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Change in Thigh Muscle Cross-Sectional Area Through Administration of an Anabolic Steroid During Routine Stroke Rehabilitation in Hemiplegic Patients

Okamoto, Sayaka MD; Sonoda, Shigeru MD, PhD; Tanino, Genichi RPT; Tomida, Ken RPT; Okazaki, Hideto MD, PhD; Kondo, Izumi MD, PhD

American Journal of Physical Medicine & Rehabilitation: February 2011 - Volume 90 - Issue 2 - p 106-111
doi: 10.1097/PHM.0b013e31820172bf
Original Research Articles: Stroke

Objective: The aim of this study was to clarify the effect of administration of an anabolic steroid (AS) without the addition of specific training in stroke patients by measuring the cross-sectional area (CSA) of the thigh.

Design: Twenty-six hemiplegic stroke patients during subacute rehabilitation were randomly assigned to a metenolone enanthate (ME) administration group or a control group (CT group). In the ME group, ME (100 mg) was injected intramuscularly weekly for 6 wks in the ME group. The CSA of the bilateral thigh muscles was measured using computed tomography. Motor subscore of the Functional Independence Measure (FIM-M) was assessed before the experimental period.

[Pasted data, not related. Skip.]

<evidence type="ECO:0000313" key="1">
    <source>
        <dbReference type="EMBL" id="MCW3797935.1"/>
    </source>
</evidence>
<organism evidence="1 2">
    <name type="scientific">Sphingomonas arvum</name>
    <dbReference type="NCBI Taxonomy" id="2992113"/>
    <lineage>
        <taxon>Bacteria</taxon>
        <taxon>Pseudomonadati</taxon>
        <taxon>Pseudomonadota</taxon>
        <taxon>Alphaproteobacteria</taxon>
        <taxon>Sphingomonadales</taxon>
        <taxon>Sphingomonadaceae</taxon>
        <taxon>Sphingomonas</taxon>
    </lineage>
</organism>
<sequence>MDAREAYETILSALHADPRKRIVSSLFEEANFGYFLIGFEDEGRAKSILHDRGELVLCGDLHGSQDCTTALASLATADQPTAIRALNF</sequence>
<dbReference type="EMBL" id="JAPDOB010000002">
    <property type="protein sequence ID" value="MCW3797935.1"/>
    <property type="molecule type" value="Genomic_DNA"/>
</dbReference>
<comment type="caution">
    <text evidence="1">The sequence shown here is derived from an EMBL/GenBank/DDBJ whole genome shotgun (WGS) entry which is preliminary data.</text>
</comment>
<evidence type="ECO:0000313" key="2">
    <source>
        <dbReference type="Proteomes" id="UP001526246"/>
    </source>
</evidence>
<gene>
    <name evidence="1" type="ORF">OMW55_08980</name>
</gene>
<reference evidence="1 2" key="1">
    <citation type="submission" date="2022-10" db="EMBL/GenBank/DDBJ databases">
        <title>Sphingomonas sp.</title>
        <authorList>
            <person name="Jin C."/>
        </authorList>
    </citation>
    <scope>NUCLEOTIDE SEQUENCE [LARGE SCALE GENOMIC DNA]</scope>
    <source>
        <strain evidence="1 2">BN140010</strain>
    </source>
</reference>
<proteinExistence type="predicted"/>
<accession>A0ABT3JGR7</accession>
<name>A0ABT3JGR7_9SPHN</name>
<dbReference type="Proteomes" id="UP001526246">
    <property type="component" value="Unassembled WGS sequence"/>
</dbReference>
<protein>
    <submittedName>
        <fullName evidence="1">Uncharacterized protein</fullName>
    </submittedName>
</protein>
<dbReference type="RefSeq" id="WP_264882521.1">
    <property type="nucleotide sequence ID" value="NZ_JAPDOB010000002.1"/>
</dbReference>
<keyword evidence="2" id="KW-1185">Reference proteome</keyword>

Results: At the end of 6 wks, the CSA increase in the ME group (13.4%, affected side; 14.5%, unaffected side) was significantly larger than that in the CT group (3.3%, affected side; 5.2%, unaffected side). Correlation coefficients between the initial FIM-M score and the CSA increase at 6 wks were −0.754 for the affected side and −0.567 for the unaffected side in the ME group and 0.199 for the affected side and 0.431 for the unaffected side in the CT group.

Conclusions: ME administration is effective for improving muscle CSA and, thus, muscle strengthening in stroke rehabilitation. The CSA increase in the ME group was most prominent in patients with a low initial FIM-M score.

From the Nanakuri Sanatorium (SO, SS, GT, KT, HO); and Fujita Memorial Nanakuri Institute (IK), Fujita Health University, Tsu, Mie, Japan.

All correspondence and requests for reprints should be addressed to: Sayaka Okamoto, MD, Nanakuri Sanatorium, Fujita Health University, 424-1, Oodori-cho, Tsu, Mie, Japan 514-1295.

Supported, in part, by Grants-in-Aid for Scientific Research (Kakenhi) 16700431 and 19500463 from the Ministry of Education, Culture, Sports, Science and Technology of Japan. Financial disclosure statements have been obtained, and no conflicts of interest have been reported by the authors or by any individuals in control of the content of this article.

© 2011 Lippincott Williams & Wilkins, Inc.